“But,” he said, “that would require investing in infrastructure… We proposed more time to help the municipality provide proper infrastructure. I don’t think that’s too much to ask,” he said.

So Mara, the Secretary of State at the Ministry of Tourism, however, said that the government had helped the community with all its available resources, and that no matter what the government did, the community would still have demanded more.

“When you ask them they always say, it’s not enough. Even if you build a villa for them, it’s not enough. It’s never enough,” he said.

The director of local rights groups Licadho, Naly Pilorge, said that by relocating the families far from central Phnom Penh, the government needs to take additional responsibility for their well-being.

“Having chosen to conduct this eviction, the government is now solely responsible for ensuring the welfare of these evictees. It must begin by immediately meeting their emergency humanitarian needs at the relocation site, including clean drinking water, adequate food, electricity and proper medical services. As of this morning’s eviction, none of these were available at the site,” she said.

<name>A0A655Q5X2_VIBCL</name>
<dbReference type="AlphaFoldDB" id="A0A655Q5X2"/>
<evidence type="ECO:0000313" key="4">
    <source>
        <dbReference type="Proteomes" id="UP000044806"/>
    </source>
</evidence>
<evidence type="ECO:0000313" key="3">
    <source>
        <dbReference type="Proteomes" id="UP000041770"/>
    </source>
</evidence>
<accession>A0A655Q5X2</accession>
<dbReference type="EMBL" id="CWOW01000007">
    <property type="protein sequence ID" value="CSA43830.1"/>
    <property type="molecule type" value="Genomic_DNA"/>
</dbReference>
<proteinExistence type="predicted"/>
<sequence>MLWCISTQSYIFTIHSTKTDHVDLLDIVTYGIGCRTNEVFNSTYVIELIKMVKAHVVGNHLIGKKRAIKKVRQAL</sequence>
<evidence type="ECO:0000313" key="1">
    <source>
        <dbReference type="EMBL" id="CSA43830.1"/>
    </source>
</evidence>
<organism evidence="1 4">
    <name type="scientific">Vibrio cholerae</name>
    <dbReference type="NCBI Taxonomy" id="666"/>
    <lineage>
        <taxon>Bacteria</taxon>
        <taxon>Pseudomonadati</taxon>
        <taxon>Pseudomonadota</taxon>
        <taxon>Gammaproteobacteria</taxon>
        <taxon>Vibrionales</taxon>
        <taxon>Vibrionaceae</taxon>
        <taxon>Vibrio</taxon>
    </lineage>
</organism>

Earlier in the week, Borei Keila residents accused district officials of duping them into agreeing to the move, saying they were promised larger homes at the Tuol Sambo site.

“The authorities of 7 Makara district promised to make two houses one home to make us want to live in Tuol Sambo,” Touch Chhay Ran said on Sunday, “But then the authorities told us ‘small families’ will have only one small room.”

When families arrived at Tuol Sambo, they found that despite government promises, none of the rooms had been expanded.

But Som Sovann, a 7 Makara district official, said the members of most families were too small to warrant a double-sized room anyways and that the district had greatly improved the lives of those in the community.

“First, they were just renters. They owned nothing. This is our charity, our generosity to give them houses,” he said.

Sao Vanna, the representative of the HIV community who was not evicted on Thursday, said, “These families agreed to live in Tuol Sambo, because where they were living before had many problems. They did not have legal titles. Now, they will. This is an improvement.”
Heng Sreyneana said she begged officials for larger homes with water and electricity, but that now she foresees a future where her children will go hungry.

“How can we make money for out children? If my husband cannot make money there, there will be no rice for my children … Tuol Sambo has nothing,” she said.

Both the Governor and Deputy Governor of Phnom Penh were unavailable for comment on Thursday.

co-reported with Chrann Chamroeun

a version of this was published in the Phnom Penh Post

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One Response